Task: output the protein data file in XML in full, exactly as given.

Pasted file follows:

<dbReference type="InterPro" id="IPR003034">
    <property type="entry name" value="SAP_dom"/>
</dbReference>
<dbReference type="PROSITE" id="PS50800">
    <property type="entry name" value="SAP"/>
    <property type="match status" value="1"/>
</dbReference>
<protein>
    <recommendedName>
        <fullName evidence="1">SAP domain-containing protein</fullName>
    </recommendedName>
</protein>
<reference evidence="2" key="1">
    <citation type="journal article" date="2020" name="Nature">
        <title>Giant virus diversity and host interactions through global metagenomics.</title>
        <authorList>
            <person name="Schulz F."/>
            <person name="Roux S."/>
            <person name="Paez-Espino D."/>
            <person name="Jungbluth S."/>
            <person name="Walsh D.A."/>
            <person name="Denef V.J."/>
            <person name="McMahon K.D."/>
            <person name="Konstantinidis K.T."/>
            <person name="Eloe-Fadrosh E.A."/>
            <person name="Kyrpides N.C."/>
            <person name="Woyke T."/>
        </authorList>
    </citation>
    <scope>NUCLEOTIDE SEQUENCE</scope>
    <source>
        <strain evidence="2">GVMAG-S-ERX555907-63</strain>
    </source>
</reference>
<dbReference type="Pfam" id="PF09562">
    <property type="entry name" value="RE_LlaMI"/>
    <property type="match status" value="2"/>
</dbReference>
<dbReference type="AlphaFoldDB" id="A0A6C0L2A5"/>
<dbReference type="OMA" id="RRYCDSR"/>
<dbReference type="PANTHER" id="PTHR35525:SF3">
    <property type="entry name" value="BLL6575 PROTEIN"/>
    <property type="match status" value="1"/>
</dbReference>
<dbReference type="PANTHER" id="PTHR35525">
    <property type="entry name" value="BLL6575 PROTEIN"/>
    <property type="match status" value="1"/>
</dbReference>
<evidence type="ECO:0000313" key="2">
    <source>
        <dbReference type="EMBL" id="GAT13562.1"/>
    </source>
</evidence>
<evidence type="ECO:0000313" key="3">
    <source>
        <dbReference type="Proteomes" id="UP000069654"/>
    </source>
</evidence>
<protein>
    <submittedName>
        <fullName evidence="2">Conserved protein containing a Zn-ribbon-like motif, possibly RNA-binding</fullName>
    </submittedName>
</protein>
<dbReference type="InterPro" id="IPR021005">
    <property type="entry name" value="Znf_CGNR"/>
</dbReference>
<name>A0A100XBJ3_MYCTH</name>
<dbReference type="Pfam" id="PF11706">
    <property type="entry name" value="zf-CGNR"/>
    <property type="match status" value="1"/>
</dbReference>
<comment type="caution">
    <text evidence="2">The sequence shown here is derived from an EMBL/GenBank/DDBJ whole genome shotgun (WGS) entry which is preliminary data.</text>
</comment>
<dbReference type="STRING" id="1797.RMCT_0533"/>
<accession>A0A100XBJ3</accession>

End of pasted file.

<dbReference type="InterPro" id="IPR003034">
    <property type="entry name" value="SAP_dom"/>
</dbReference>
<dbReference type="PROSITE" id="PS50800">
    <property type="entry name" value="SAP"/>
    <property type="match status" value="1"/>
</dbReference>
<protein>
    <recommendedName>
        <fullName evidence="1">SAP domain-containing protein</fullName>
    </recommendedName>
</protein>
<reference evidence="2" key="1">
    <citation type="journal article" date="2020" name="Nature">
        <title>Giant virus diversity and host interactions through global metagenomics.</title>
        <authorList>
            <person name="Schulz F."/>
            <person name="Roux S."/>
            <person name="Paez-Espino D."/>
            <person name="Jungbluth S."/>
            <person name="Walsh D.A."/>
            <person name="Denef V.J."/>
            <person name="McMahon K.D."/>
            <person name="Konstantinidis K.T."/>
            <person name="Eloe-Fadrosh E.A."/>
            <person name="Kyrpides N.C."/>
            <person name="Woyke T."/>
        </authorList>
    </citation>
    <scope>NUCLEOTIDE SEQUENCE</scope>
    <source>
        <strain evidence="2">GVMAG-S-ERX555907-63</strain>
    </source>
</reference>
<dbReference type="Pfam" id="PF09562">
    <property type="entry name" value="RE_LlaMI"/>
    <property type="match status" value="2"/>
</dbReference>
<dbReference type="AlphaFoldDB" id="A0A6C0L2A5"/>
<dbReference type="OMA" id="RRYCDSR"/>
<dbReference type="PANTHER" id="PTHR35525:SF3">
    <property type="entry name" value="BLL6575 PROTEIN"/>
    <property type="match status" value="1"/>
</dbReference>
<dbReference type="PANTHER" id="PTHR35525">
    <property type="entry name" value="BLL6575 PROTEIN"/>
    <property type="match status" value="1"/>
</dbReference>
<evidence type="ECO:0000313" key="2">
    <source>
        <dbReference type="EMBL" id="GAT13562.1"/>
    </source>
</evidence>
<evidence type="ECO:0000313" key="3">
    <source>
        <dbReference type="Proteomes" id="UP000069654"/>
    </source>
</evidence>
<protein>
    <submittedName>
        <fullName evidence="2">Conserved protein containing a Zn-ribbon-like motif, possibly RNA-binding</fullName>
    </submittedName>
</protein>
<dbReference type="InterPro" id="IPR021005">
    <property type="entry name" value="Znf_CGNR"/>
</dbReference>
<name>A0A100XBJ3_MYCTH</name>
<dbReference type="Pfam" id="PF11706">
    <property type="entry name" value="zf-CGNR"/>
    <property type="match status" value="1"/>
</dbReference>
<comment type="caution">
    <text evidence="2">The sequence shown here is derived from an EMBL/GenBank/DDBJ whole genome shotgun (WGS) entry which is preliminary data.</text>
</comment>
<dbReference type="STRING" id="1797.RMCT_0533"/>
<accession>A0A100XBJ3</accession>